Home Care Safety Perspectives from Clients, Family Members, Caregivers and Paid Providers
There is a growing demand for home care services in Canada. Yet, overwhelmingly, research on patient safety has focused on institutional settings. The Canadian Patient Safety Institute convened a Core Safety in Home Care Team of researchers and decision-makers to identify priority research areas and to advance patient safety research in home care. As part of this initiative to investigate and extend our understanding of home care safety, key informant interviews were carried out with a wide range of respondents including researchers, decision-makers, service providers and regulators. In-depth audiotaped interviews were conducted in two Canadian provinces. Interpretive descriptive analyses revealed three main themes: the meaning of home care, safety concerns and the place of technology in the future of home care. Given the multidimensionality and complexity of home care as well as the challenges and strains involved, the risk to all the players is becoming increasingly evident.
The demand for home care services is growing in Canada (Canada Institute for Health Information 2003). There has been a 51% increase in the number of home care clients since 1997, with over 900,000 receiving services in 2007 (Canadian Home Care Association 2008). Yet, overwhelmingly, research on patient safety has focused on institutional settings. Moreover, there has been an augmentation in the medicalization of private homes, resulting not only from the escalating threshold for admission to hospital but also from the increasing acuity of patients at the time of their discharge. This shift in care setting has been facilitated by the explosion of "hospital at home" services and the ever-growing availability of mobile technology (e.g., hemo- and peritoneal dialysis, long-term intravenous catheters and oxygen/inhalation therapy) (Williams 2002). The physical environment, socioeconomic status, family dynamics and cognitive and physical abilities of the client and caregivers are essential factors to be considered when delivering services.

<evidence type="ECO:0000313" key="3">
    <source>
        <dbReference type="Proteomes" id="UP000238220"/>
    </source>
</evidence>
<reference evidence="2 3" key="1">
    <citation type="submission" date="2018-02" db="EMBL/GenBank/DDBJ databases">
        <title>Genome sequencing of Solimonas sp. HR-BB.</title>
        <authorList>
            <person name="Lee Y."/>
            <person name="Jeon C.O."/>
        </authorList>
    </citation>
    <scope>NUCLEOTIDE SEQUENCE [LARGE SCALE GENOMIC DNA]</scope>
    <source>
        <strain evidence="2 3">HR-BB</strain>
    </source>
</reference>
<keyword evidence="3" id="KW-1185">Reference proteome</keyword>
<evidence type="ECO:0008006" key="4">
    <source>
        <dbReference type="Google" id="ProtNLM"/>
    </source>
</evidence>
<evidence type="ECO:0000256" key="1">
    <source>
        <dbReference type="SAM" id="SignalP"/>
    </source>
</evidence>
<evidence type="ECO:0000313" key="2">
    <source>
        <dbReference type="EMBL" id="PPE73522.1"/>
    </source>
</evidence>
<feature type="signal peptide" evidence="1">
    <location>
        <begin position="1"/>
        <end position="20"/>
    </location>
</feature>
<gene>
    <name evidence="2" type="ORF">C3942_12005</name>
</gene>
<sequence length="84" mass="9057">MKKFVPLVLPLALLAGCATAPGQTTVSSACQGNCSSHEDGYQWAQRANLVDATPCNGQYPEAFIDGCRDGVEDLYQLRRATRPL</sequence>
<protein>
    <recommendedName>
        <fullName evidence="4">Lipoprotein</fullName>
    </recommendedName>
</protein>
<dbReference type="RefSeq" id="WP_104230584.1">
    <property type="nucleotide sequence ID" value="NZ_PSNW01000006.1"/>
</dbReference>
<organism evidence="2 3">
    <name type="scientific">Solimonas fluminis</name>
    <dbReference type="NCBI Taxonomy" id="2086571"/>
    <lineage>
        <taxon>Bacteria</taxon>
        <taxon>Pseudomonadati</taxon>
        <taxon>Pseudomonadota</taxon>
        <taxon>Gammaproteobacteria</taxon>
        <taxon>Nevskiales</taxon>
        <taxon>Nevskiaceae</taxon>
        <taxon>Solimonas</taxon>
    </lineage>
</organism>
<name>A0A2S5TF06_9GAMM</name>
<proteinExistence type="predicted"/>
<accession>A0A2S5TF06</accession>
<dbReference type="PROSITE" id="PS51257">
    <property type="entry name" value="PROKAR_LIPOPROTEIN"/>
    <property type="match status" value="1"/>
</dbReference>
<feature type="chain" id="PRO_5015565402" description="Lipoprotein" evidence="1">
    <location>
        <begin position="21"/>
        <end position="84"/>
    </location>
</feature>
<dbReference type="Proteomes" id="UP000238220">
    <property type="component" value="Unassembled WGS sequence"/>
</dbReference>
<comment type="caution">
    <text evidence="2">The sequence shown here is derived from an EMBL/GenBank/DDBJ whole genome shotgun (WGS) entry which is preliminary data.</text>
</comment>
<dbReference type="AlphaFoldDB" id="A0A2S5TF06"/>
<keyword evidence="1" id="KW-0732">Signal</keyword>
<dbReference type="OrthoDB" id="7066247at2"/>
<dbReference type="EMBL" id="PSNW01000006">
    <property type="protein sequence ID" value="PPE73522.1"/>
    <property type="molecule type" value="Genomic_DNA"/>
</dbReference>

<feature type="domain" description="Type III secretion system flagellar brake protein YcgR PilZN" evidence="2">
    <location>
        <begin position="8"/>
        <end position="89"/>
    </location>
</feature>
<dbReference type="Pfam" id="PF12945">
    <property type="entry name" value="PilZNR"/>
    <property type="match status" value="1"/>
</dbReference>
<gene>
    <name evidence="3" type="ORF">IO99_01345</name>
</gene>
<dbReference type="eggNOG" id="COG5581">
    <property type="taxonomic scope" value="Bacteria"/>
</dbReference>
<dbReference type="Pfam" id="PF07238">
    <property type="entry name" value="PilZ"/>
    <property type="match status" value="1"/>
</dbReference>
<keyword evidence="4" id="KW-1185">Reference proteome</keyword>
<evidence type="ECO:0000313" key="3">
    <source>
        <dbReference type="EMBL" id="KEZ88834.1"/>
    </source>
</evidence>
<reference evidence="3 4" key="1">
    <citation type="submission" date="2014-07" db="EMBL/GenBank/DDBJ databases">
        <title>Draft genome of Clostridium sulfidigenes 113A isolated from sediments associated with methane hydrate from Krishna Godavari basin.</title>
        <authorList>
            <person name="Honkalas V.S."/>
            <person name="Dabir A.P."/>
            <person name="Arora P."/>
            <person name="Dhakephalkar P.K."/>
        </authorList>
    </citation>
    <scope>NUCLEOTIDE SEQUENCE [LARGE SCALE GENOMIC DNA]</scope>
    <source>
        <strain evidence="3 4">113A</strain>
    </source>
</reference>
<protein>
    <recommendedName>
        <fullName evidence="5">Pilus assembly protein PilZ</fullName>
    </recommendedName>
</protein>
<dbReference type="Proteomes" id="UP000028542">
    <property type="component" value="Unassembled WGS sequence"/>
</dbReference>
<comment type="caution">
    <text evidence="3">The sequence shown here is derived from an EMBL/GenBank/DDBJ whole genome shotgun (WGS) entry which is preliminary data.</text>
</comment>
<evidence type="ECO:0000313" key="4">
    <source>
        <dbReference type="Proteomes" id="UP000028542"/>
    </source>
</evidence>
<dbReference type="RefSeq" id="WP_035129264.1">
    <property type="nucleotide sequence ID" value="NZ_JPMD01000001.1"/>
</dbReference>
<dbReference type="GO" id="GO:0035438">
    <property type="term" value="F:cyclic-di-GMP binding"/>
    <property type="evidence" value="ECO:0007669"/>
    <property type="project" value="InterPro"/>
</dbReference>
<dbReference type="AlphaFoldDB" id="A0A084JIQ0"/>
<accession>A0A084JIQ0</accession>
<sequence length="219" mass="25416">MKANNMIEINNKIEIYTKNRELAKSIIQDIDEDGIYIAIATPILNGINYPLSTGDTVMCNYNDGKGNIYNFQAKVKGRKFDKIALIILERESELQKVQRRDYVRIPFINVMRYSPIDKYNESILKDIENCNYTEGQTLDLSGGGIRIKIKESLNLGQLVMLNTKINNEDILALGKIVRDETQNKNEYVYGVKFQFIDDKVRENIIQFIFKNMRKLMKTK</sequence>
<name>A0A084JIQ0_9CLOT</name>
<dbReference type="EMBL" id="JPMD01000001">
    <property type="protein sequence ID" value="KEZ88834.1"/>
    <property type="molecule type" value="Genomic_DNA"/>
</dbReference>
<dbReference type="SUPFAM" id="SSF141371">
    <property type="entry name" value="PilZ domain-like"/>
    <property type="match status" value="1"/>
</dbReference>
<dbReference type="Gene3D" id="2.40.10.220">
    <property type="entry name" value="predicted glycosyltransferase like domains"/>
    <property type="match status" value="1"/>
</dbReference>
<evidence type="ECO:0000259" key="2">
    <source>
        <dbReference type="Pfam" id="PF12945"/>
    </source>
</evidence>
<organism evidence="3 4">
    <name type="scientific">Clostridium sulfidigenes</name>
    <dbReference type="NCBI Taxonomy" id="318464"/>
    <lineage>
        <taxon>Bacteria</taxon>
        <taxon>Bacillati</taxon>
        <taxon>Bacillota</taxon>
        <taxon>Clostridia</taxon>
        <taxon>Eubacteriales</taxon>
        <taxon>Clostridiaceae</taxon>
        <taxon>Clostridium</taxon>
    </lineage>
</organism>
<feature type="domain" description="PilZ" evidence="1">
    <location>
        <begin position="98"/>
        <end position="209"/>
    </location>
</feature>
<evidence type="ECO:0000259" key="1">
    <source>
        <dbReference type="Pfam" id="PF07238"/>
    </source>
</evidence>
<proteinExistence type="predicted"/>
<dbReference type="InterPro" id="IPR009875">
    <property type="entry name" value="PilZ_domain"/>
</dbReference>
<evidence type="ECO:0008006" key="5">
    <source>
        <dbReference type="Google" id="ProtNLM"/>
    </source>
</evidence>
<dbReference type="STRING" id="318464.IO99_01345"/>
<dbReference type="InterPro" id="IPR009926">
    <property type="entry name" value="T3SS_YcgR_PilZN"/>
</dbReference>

Family members or friends who are unpaid caregivers are often untrained, elderly and contending with their own health challenges. They frequently lack sleep as they provide around-the-clock care. This is in stark contrast to the institutional setting where there are two or three shifts of professionals who provide care. Care at home constitutes a complex socioecological challenge for patient safety. Providers can engage clients, families and caregivers in conversations and collaborate with them to reduce risks, but home care recipients must often make decisions about managing medications and treatments with minimal professional supervision (Lang and Edwards 2006b). Further research on home care safety needs to: (1) address the client, family and unpaid caregivers as the unit of care; (2) reflect the influences of an unregulated and uncontrollable home environment on the use of technology and the provision of care; and (3) tackle the challenges of transitions, communication and continuity of care among an array of paid and unpaid care providers (Lang and Edwards 2006a).
In 2008, the Canadian Patient Safety Institute convened a Core Safety in Home Care Team of researchers and decision-makers to identify priority research areas and to advance patient safety research in home care. This team undertook an environmental scan and carried out key informant interviews with researchers, decision-makers, service providers and regulators. The purpose of this study was to describe the experiences, challenges and insights regarding home care safety from the perspectives of clients, family members, caregivers and paid providers.